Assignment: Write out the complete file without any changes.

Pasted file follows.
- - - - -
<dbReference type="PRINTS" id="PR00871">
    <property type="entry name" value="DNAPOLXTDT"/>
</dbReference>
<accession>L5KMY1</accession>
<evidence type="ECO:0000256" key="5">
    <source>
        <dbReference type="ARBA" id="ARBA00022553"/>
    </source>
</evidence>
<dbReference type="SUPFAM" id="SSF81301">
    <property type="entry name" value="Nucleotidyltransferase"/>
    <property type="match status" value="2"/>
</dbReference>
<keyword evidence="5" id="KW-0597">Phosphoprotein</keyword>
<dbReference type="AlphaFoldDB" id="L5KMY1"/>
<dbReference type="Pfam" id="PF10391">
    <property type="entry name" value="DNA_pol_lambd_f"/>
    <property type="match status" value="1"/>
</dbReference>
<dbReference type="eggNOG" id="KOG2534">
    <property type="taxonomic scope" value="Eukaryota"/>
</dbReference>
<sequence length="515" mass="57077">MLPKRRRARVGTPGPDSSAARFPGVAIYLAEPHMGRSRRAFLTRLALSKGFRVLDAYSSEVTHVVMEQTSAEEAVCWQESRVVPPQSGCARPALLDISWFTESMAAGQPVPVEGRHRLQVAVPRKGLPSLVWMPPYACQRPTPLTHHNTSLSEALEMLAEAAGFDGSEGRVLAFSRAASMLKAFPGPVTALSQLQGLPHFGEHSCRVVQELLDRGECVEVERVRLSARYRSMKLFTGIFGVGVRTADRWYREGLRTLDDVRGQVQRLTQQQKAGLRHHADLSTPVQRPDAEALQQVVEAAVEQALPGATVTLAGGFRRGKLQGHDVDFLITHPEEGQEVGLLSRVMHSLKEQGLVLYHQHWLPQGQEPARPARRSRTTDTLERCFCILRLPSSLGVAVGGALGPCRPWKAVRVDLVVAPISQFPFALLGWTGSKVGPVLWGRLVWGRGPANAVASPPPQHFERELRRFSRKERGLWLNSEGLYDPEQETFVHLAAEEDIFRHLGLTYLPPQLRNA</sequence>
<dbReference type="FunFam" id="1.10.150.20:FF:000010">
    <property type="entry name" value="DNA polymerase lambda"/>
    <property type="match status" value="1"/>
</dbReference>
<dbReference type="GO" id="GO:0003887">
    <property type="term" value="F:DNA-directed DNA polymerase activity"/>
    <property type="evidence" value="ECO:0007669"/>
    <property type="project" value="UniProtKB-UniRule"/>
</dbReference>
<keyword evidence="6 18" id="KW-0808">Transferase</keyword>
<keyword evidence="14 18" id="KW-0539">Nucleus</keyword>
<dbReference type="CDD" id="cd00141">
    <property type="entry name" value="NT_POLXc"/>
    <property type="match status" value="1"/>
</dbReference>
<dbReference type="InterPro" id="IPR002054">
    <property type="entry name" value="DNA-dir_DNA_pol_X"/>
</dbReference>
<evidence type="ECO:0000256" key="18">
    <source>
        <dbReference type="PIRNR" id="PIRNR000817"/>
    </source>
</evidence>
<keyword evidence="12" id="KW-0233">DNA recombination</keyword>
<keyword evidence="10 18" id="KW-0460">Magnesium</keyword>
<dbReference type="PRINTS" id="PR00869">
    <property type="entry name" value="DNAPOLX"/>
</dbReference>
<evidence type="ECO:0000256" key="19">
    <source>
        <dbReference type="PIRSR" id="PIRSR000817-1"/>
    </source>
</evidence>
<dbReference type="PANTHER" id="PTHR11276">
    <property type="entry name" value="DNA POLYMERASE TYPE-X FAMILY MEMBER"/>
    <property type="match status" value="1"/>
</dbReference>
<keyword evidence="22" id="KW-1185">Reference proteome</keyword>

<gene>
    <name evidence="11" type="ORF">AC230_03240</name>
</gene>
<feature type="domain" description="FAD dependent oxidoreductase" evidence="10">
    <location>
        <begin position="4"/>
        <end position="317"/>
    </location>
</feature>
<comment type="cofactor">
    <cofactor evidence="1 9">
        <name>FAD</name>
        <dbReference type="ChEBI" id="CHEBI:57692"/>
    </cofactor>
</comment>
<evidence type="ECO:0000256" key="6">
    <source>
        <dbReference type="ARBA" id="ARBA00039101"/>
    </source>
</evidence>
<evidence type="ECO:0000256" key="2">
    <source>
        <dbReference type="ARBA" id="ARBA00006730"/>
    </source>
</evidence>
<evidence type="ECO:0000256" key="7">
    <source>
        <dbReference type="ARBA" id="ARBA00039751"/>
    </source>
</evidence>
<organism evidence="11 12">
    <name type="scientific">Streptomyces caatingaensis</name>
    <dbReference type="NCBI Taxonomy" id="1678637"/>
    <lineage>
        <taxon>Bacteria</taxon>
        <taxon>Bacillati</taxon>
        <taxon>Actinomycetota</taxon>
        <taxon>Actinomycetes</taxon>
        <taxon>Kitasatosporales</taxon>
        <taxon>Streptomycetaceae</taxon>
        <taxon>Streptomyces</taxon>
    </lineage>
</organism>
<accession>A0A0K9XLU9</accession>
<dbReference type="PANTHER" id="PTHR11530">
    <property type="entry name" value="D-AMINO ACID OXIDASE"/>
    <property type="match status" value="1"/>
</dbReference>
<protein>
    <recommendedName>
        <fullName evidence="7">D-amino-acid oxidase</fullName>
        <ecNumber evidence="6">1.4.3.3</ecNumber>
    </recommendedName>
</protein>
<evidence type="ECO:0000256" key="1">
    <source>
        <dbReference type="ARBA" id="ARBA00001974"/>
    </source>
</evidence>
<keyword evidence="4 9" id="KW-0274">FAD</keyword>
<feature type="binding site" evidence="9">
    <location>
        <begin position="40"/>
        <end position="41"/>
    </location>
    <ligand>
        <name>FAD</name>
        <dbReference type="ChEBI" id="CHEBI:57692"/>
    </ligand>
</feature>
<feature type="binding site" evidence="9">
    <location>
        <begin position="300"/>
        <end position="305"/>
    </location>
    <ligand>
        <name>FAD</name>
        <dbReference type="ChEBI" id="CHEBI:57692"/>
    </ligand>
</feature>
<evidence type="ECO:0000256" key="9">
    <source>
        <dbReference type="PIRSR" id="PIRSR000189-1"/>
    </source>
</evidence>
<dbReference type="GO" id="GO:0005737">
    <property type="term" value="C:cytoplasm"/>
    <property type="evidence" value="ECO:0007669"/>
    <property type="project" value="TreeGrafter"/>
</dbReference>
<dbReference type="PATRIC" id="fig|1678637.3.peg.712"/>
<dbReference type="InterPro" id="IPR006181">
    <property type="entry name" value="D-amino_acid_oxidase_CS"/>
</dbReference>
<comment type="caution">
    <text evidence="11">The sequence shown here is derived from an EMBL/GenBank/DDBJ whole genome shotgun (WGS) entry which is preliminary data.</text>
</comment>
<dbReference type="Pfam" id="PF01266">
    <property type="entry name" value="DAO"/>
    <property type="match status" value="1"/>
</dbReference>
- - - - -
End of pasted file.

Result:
<dbReference type="PRINTS" id="PR00871">
    <property type="entry name" value="DNAPOLXTDT"/>
</dbReference>
<accession>L5KMY1</accession>
<evidence type="ECO:0000256" key="5">
    <source>
        <dbReference type="ARBA" id="ARBA00022553"/>
    </source>
</evidence>
<dbReference type="SUPFAM" id="SSF81301">
    <property type="entry name" value="Nucleotidyltransferase"/>
    <property type="match status" value="2"/>
</dbReference>
<keyword evidence="5" id="KW-0597">Phosphoprotein</keyword>
<dbReference type="AlphaFoldDB" id="L5KMY1"/>
<dbReference type="Pfam" id="PF10391">
    <property type="entry name" value="DNA_pol_lambd_f"/>
    <property type="match status" value="1"/>
</dbReference>
<dbReference type="eggNOG" id="KOG2534">
    <property type="taxonomic scope" value="Eukaryota"/>
</dbReference>
<sequence length="515" mass="57077">MLPKRRRARVGTPGPDSSAARFPGVAIYLAEPHMGRSRRAFLTRLALSKGFRVLDAYSSEVTHVVMEQTSAEEAVCWQESRVVPPQSGCARPALLDISWFTESMAAGQPVPVEGRHRLQVAVPRKGLPSLVWMPPYACQRPTPLTHHNTSLSEALEMLAEAAGFDGSEGRVLAFSRAASMLKAFPGPVTALSQLQGLPHFGEHSCRVVQELLDRGECVEVERVRLSARYRSMKLFTGIFGVGVRTADRWYREGLRTLDDVRGQVQRLTQQQKAGLRHHADLSTPVQRPDAEALQQVVEAAVEQALPGATVTLAGGFRRGKLQGHDVDFLITHPEEGQEVGLLSRVMHSLKEQGLVLYHQHWLPQGQEPARPARRSRTTDTLERCFCILRLPSSLGVAVGGALGPCRPWKAVRVDLVVAPISQFPFALLGWTGSKVGPVLWGRLVWGRGPANAVASPPPQHFERELRRFSRKERGLWLNSEGLYDPEQETFVHLAAEEDIFRHLGLTYLPPQLRNA</sequence>
<dbReference type="FunFam" id="1.10.150.20:FF:000010">
    <property type="entry name" value="DNA polymerase lambda"/>
    <property type="match status" value="1"/>
</dbReference>
<dbReference type="GO" id="GO:0003887">
    <property type="term" value="F:DNA-directed DNA polymerase activity"/>
    <property type="evidence" value="ECO:0007669"/>
    <property type="project" value="UniProtKB-UniRule"/>
</dbReference>
<keyword evidence="6 18" id="KW-0808">Transferase</keyword>
<keyword evidence="14 18" id="KW-0539">Nucleus</keyword>
<dbReference type="CDD" id="cd00141">
    <property type="entry name" value="NT_POLXc"/>
    <property type="match status" value="1"/>
</dbReference>
<dbReference type="InterPro" id="IPR002054">
    <property type="entry name" value="DNA-dir_DNA_pol_X"/>
</dbReference>
<evidence type="ECO:0000256" key="18">
    <source>
        <dbReference type="PIRNR" id="PIRNR000817"/>
    </source>
</evidence>
<keyword evidence="12" id="KW-0233">DNA recombination</keyword>
<keyword evidence="10 18" id="KW-0460">Magnesium</keyword>
<dbReference type="PRINTS" id="PR00869">
    <property type="entry name" value="DNAPOLX"/>
</dbReference>
<evidence type="ECO:0000256" key="19">
    <source>
        <dbReference type="PIRSR" id="PIRSR000817-1"/>
    </source>
</evidence>
<dbReference type="PANTHER" id="PTHR11276">
    <property type="entry name" value="DNA POLYMERASE TYPE-X FAMILY MEMBER"/>
    <property type="match status" value="1"/>
</dbReference>
<keyword evidence="22" id="KW-1185">Reference proteome</keyword>

<gene>
    <name evidence="11" type="ORF">AC230_03240</name>
</gene>
<feature type="domain" description="FAD dependent oxidoreductase" evidence="10">
    <location>
        <begin position="4"/>
        <end position="317"/>
    </location>
</feature>
<comment type="cofactor">
    <cofactor evidence="1 9">
        <name>FAD</name>
        <dbReference type="ChEBI" id="CHEBI:57692"/>
    </cofactor>
</comment>
<evidence type="ECO:0000256" key="6">
    <source>
        <dbReference type="ARBA" id="ARBA00039101"/>
    </source>
</evidence>
<evidence type="ECO:0000256" key="2">
    <source>
        <dbReference type="ARBA" id="ARBA00006730"/>
    </source>
</evidence>
<evidence type="ECO:0000256" key="7">
    <source>
        <dbReference type="ARBA" id="ARBA00039751"/>
    </source>
</evidence>
<organism evidence="11 12">
    <name type="scientific">Streptomyces caatingaensis</name>
    <dbReference type="NCBI Taxonomy" id="1678637"/>
    <lineage>
        <taxon>Bacteria</taxon>
        <taxon>Bacillati</taxon>
        <taxon>Actinomycetota</taxon>
        <taxon>Actinomycetes</taxon>
        <taxon>Kitasatosporales</taxon>
        <taxon>Streptomycetaceae</taxon>
        <taxon>Streptomyces</taxon>
    </lineage>
</organism>
<accession>A0A0K9XLU9</accession>
<dbReference type="PANTHER" id="PTHR11530">
    <property type="entry name" value="D-AMINO ACID OXIDASE"/>
    <property type="match status" value="1"/>
</dbReference>
<protein>
    <recommendedName>
        <fullName evidence="7">D-amino-acid oxidase</fullName>
        <ecNumber evidence="6">1.4.3.3</ecNumber>
    </recommendedName>
</protein>
<evidence type="ECO:0000256" key="1">
    <source>
        <dbReference type="ARBA" id="ARBA00001974"/>
    </source>
</evidence>
<keyword evidence="4 9" id="KW-0274">FAD</keyword>
<feature type="binding site" evidence="9">
    <location>
        <begin position="40"/>
        <end position="41"/>
    </location>
    <ligand>
        <name>FAD</name>
        <dbReference type="ChEBI" id="CHEBI:57692"/>
    </ligand>
</feature>
<feature type="binding site" evidence="9">
    <location>
        <begin position="300"/>
        <end position="305"/>
    </location>
    <ligand>
        <name>FAD</name>
        <dbReference type="ChEBI" id="CHEBI:57692"/>
    </ligand>
</feature>
<evidence type="ECO:0000256" key="9">
    <source>
        <dbReference type="PIRSR" id="PIRSR000189-1"/>
    </source>
</evidence>
<dbReference type="GO" id="GO:0005737">
    <property type="term" value="C:cytoplasm"/>
    <property type="evidence" value="ECO:0007669"/>
    <property type="project" value="TreeGrafter"/>
</dbReference>
<dbReference type="PATRIC" id="fig|1678637.3.peg.712"/>
<dbReference type="InterPro" id="IPR006181">
    <property type="entry name" value="D-amino_acid_oxidase_CS"/>
</dbReference>
<comment type="caution">
    <text evidence="11">The sequence shown here is derived from an EMBL/GenBank/DDBJ whole genome shotgun (WGS) entry which is preliminary data.</text>
</comment>
<dbReference type="Pfam" id="PF01266">
    <property type="entry name" value="DAO"/>
    <property type="match status" value="1"/>
</dbReference>